Viborg-Hurley, A Friendship Worth 2,000 Points
In South Dakota, a basketball player scoring 2,000 points in her high school career is somewhat rare. In early February, Abby Hora of Viborg-Hurley became the 24th player in South Dakota history to join the 2,000 point club. While Hora may get the credit in the stat book – her lifelong friendship with a teammate on the court is what made the 2,000 point journey memorable.
It was the final home game of the season for Viborg-Hurley as they hosted Bridgewater-Emery on February 8. Entering the game, Hora needed 20 points to reach 2,000. In just the first quarter, she put up eleven.
Midway through the game, Hora needed just one point to reach the milestone. She fielded a pass on the right wing and knocked in the three-pointer.
While the 2,000-point club is a pedestal that only a few athletes will ever reach, Hora says it doesn’t mean all that much to her.
"It’s a great honor and I’m proud of it, but it wasn’t my goal," says Hora. "It wasn’t my goal to get 2,000 points, I need to get 3,000 points – it was never a goal like that."
Hora says the moment was special because she got to share it with her best friend and teammate Duana Lee.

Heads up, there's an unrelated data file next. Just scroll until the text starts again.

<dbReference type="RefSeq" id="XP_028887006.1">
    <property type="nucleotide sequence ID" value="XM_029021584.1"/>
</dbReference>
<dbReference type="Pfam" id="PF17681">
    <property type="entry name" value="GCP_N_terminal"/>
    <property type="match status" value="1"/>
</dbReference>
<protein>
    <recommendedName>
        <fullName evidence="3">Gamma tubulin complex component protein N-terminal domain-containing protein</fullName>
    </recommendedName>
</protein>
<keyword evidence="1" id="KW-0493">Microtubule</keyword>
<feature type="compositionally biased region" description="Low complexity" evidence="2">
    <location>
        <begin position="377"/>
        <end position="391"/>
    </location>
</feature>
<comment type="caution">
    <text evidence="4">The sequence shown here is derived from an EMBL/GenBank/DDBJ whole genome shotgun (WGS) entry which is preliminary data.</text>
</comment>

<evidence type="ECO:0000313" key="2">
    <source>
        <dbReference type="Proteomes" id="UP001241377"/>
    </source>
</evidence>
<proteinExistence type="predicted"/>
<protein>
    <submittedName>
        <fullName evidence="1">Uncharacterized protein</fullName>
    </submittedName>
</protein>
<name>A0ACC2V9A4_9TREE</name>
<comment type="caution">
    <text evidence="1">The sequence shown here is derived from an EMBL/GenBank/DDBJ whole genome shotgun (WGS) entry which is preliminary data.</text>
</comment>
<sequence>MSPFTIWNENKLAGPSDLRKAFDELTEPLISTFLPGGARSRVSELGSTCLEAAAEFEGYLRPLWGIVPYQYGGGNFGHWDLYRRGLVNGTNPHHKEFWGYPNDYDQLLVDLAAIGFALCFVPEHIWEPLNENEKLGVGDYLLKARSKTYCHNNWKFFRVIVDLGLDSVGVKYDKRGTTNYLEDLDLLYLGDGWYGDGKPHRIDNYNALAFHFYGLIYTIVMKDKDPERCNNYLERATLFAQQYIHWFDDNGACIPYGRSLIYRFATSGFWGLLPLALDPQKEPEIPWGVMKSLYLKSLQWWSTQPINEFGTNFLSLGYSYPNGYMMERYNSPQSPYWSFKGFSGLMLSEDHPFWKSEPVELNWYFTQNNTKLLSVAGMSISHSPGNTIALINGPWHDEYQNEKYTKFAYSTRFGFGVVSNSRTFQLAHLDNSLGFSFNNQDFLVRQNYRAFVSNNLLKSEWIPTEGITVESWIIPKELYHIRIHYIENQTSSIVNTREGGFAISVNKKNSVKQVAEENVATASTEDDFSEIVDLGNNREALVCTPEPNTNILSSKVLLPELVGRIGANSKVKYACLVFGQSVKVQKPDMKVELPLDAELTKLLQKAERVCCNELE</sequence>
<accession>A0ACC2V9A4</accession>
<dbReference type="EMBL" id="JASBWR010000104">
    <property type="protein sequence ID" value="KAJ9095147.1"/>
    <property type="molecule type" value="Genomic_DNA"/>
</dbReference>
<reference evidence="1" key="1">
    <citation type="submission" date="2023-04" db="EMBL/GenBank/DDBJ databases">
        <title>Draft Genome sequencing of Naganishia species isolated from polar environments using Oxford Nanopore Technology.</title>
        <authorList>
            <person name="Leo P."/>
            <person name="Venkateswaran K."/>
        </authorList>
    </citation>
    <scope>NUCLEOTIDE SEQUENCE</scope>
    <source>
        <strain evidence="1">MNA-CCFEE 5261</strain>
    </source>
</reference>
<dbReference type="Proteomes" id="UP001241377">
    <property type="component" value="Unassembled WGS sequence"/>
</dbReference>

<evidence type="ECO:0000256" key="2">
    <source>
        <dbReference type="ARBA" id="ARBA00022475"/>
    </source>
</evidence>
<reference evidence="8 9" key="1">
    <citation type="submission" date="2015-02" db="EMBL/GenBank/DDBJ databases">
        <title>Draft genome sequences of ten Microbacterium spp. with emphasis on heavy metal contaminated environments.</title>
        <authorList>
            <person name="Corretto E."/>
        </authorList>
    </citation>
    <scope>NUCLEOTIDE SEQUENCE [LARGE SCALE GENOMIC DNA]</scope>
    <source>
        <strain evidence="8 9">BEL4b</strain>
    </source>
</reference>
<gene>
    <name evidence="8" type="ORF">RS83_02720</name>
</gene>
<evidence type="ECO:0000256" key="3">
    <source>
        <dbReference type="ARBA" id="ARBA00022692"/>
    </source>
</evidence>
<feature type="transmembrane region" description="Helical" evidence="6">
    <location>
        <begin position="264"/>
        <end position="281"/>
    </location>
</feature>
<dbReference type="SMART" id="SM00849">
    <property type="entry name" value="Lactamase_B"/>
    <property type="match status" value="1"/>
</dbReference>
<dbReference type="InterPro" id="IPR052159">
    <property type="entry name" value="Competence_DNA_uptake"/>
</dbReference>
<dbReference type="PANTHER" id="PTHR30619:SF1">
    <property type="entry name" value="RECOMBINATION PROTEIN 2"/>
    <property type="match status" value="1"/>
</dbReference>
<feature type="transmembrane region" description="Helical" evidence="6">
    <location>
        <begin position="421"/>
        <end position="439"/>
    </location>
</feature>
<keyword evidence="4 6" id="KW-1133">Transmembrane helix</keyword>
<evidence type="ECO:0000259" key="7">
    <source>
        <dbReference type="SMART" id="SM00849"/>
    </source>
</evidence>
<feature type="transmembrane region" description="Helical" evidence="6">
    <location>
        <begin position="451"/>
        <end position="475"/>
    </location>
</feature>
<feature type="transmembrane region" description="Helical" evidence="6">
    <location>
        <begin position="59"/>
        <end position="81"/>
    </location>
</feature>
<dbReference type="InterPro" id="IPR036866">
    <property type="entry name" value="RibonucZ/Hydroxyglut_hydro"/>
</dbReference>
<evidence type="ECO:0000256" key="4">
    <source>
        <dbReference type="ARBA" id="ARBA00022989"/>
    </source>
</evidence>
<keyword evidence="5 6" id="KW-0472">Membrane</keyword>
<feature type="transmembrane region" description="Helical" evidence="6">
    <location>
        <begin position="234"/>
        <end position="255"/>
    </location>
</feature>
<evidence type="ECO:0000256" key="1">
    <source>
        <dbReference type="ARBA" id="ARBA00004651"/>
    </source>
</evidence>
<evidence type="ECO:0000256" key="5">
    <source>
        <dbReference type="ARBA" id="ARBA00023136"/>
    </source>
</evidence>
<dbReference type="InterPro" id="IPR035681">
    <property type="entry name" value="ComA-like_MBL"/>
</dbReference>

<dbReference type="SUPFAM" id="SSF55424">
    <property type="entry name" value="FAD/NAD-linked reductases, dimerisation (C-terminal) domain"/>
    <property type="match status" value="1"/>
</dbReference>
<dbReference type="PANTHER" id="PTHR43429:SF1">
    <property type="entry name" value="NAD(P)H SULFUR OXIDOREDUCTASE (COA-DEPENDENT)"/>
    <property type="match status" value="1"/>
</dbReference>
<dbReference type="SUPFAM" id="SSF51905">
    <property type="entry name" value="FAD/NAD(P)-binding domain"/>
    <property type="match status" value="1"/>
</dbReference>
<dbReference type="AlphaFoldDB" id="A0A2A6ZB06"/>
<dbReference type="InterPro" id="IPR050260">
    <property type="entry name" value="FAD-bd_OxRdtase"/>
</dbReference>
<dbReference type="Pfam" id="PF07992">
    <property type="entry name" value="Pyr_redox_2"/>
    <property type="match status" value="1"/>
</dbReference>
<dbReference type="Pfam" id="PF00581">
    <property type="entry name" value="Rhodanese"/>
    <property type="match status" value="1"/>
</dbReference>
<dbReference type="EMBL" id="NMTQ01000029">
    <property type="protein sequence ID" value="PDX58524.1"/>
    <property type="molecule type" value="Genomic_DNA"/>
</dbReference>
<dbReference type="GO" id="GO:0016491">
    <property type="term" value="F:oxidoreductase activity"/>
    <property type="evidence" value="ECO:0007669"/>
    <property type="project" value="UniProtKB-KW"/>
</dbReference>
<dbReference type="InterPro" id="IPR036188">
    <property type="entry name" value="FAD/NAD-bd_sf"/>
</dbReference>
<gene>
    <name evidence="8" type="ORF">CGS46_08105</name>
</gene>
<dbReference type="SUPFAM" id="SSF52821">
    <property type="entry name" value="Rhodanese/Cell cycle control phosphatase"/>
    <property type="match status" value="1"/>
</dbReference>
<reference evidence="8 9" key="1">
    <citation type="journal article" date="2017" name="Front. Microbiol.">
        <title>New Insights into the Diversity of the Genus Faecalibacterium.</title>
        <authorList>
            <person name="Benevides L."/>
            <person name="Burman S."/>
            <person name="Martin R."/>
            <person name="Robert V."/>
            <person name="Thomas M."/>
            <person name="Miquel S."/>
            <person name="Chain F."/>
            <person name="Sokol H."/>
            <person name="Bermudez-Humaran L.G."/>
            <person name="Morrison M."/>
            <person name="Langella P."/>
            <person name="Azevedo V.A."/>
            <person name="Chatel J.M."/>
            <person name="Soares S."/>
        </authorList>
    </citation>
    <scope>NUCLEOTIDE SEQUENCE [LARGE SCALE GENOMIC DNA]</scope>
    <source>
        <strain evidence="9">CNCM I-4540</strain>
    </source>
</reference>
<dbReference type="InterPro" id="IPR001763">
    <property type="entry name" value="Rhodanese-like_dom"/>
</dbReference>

Lee was born on the Rosebud Indian Reservation and at the age of four came to Viborg as a foster child. Her parents, Kristi and Denny Lee, took her in and later adopted her. But this is just part of Lee’s story…
"I was born with one arm. I think it was due to my mom smoking and drinking during the pregnancy," says Lee. "I would say that I haven’t known any better that I couldn’t, nobody has told me I couldn’t do anything because I have one arm."
Lee and Hora met and became friends as young children. Hora says it meant everything that Lee was able to get the assist for her 2000th point.
"Well I told her going into that game, “you’re giving me this assist for 2,000 Duana. I want you to give it to me.” But when she had that assist, it’s just kind of cool because we’ve grown up so much together, we’re best friends," says Hora. "It’s just another moment we can share together, along with all these other ones. It’s just kind of special in that way."
Yes Lee only has one arm, but she doesn’t let that hold her back in the way she helps her team on the court.
"I just do everything everyone else does, except with one arm," explains Lee. "I think with shooting I’m at my best, although I’m not a very good ball handler."
Last year Viborg-Hurley made it to the Class B Girls State Tournament. This year, they fell short in the District 10B Championship game with Irene-Wakonda, losing 51-48.
Next year, Hora will attend and play basketball for Augustana University, while Lee is hoping to attend the University of Sioux Falls and study social work. Even though their time with girls basketball at Viborg-Hurley is over, their friendship and the memories of playing together will always remain.
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